Centipede and her mother’s DNA— now here is the nightmare, and one of her own making. She doesn’t want it. It was never supposed to be in her— she already has too much darkness, too much of her parents— she took the injection with no intention of being alive on the other side of it—
Jiaying takes Skye’s face in her hands, and for a moment she is the mother Skye always dreamed of, a refuge warm and safe from the cold winds on the deck of the Iliad.
“Skye.” She uses the name her daughter chose for herself, and imbues the single syllable with twenty-six years’ worth of love and respect. And then the pain starts.
“Daisy. Daisy, stay with me, no me hagas esto, if you die I swear I will kill you—”
The hands on either side of her face are Elena’s, just trying to get her attention when her whole body is in traction. Jiaying is gone.
She’s been gone a long time.
“Oh, shit. Please don’t cry. This sucks enough without the crying.”
Is she crying?
“Look… I don’t know the whole story with your mother… I get the feeling maybe she wasn’t your favorite person in the world. Family can be like that sometimes, yeah? But maybe this is like, like she’s taking care of you. Keeping you safe. That’s what family does. We keep each other safe.”
“I thought,” Daisy says, trying and failing to keep her voice steady, “you wanted me to stop crying.”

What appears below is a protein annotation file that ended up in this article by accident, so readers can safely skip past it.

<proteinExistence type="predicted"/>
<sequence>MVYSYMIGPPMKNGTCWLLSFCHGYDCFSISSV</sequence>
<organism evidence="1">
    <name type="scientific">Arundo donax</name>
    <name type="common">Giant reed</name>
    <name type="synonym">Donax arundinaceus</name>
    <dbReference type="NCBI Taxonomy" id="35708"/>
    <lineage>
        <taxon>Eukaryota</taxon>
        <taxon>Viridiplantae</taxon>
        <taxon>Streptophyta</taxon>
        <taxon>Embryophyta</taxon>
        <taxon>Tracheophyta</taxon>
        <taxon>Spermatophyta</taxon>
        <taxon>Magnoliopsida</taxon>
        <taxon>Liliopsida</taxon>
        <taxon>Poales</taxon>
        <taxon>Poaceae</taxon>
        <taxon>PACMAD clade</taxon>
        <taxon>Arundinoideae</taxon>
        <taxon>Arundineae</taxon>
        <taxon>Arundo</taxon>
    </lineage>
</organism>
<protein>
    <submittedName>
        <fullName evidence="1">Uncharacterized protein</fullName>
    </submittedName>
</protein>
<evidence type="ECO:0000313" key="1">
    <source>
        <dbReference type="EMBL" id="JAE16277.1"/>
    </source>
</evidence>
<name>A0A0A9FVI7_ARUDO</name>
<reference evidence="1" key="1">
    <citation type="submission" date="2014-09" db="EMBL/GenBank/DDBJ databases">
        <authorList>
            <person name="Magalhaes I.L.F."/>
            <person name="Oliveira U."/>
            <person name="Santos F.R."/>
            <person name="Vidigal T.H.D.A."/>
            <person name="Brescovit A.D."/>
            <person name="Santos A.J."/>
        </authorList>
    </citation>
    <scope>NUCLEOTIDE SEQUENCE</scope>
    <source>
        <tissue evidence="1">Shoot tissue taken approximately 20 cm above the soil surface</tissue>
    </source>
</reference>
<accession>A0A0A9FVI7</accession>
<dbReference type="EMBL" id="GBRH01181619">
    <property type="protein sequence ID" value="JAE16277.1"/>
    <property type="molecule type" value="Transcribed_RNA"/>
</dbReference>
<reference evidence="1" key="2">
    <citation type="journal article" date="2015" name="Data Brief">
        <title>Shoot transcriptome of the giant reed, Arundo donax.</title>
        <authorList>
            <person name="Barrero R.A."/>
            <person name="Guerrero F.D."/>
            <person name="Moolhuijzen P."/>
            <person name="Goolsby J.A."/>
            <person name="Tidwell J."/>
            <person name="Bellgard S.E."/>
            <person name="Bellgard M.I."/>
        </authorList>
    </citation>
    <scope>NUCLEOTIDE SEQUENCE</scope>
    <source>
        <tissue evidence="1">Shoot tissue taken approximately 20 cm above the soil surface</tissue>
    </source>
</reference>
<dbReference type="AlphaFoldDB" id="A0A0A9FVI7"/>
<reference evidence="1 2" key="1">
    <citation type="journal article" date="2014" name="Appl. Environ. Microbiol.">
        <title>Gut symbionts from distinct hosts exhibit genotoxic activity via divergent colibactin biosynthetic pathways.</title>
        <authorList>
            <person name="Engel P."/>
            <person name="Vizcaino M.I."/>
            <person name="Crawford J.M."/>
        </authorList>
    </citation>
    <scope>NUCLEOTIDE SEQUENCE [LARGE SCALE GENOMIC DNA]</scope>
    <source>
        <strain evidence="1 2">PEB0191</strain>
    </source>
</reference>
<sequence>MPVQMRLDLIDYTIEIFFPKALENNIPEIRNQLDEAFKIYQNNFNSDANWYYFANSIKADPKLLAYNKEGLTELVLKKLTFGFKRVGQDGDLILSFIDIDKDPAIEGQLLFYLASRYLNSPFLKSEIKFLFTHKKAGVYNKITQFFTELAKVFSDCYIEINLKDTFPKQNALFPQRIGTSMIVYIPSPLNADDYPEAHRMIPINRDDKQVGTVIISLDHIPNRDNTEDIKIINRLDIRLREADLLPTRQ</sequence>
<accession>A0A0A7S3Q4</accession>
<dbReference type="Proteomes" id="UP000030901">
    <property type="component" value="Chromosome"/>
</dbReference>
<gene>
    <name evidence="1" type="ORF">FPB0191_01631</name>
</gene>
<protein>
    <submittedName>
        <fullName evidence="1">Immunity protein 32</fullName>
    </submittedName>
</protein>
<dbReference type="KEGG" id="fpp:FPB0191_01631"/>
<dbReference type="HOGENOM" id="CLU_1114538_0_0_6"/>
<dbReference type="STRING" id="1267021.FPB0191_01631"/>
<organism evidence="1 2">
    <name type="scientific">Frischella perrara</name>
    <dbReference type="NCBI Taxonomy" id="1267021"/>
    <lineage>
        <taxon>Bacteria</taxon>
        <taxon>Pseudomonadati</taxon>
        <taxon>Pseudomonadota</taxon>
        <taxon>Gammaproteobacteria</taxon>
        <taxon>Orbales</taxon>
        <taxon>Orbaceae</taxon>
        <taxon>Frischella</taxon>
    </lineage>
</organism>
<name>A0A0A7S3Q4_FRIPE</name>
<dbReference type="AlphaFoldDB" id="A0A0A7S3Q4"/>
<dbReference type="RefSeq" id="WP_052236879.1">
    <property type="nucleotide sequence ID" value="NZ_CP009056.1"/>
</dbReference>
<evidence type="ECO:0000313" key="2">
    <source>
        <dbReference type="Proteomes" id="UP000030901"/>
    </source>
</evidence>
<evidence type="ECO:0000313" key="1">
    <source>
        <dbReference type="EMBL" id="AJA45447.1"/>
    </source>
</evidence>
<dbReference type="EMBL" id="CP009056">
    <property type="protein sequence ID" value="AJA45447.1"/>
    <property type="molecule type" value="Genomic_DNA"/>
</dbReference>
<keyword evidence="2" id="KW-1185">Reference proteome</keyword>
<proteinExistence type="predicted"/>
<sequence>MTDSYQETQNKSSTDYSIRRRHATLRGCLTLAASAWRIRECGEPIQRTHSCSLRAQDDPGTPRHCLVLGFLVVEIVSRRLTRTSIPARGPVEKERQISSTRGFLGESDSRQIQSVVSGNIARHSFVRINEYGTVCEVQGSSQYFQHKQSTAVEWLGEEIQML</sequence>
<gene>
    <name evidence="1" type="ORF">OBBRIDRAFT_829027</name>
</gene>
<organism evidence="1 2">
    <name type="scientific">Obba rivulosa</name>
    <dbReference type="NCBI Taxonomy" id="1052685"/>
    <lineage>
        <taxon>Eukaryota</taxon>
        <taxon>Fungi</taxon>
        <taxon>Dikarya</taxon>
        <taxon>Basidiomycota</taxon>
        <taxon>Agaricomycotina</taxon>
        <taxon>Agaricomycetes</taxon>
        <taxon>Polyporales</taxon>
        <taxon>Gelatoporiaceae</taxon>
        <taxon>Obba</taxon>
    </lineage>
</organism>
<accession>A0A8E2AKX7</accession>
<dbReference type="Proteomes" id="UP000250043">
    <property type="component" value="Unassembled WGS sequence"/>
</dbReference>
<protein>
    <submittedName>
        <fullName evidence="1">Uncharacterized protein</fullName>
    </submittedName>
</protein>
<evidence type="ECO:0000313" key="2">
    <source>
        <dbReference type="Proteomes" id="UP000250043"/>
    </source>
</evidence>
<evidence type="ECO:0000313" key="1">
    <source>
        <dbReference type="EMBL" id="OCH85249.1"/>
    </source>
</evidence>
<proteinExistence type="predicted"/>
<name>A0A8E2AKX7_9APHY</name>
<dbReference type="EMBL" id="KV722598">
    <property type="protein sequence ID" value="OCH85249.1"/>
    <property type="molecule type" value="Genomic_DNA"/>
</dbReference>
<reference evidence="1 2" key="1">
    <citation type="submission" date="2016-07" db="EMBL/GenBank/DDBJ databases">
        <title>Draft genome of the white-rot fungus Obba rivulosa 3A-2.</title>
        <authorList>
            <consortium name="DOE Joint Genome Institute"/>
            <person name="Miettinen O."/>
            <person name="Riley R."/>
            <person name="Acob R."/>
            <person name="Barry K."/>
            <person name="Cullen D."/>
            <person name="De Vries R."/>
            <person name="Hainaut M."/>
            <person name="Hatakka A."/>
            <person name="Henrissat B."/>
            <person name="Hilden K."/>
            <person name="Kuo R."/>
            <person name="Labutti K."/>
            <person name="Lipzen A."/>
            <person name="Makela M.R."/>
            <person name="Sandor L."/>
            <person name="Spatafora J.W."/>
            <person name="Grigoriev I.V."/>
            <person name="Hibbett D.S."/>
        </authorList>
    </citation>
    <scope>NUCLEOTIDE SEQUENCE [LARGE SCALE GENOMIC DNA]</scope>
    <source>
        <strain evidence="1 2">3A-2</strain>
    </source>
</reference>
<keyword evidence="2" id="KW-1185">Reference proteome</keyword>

Elena chuckles, and it has a shaky quality to it, and maybe if they can share this moment, they’re going to be OK.
“There’s—” Elena starts, but cuts off when the door to the room slides open. Daisy expects a doctor or a nurse, but when she turns her head as fractionally as her casts will allow, first she catches sight of Elena’s startled face, and then—
“Elena, I have to head out— Daisy. You’re… awake.”
Robbie Reyes is standing in the doorway.
“—blood pressure seems stable today, that’s a good sign, and the nurses said you slept through the night?”
Daisy tunes into Jemma’s rambling just in time to mutter yeah, not that she has a clear notion of the distinction between day and night when she’s trapped in this bed 24/7, but one of the nurses had said the same so it must have been true.
“Wonderful. We’re quite in the dark with all this, of course. I sent a consultation request to the Wakandan Outreach Center in Oakland but I hear they’re receiving hundreds of such petitions every day and they’ve got to consider who has the greatest need, naturally, not that you don’t need help, but you seem to be doing quite well…” It’s classic Jemma, keep talking around the uncomfortable things, like the painful feelings between them dredged up by Daisy’s subconscious.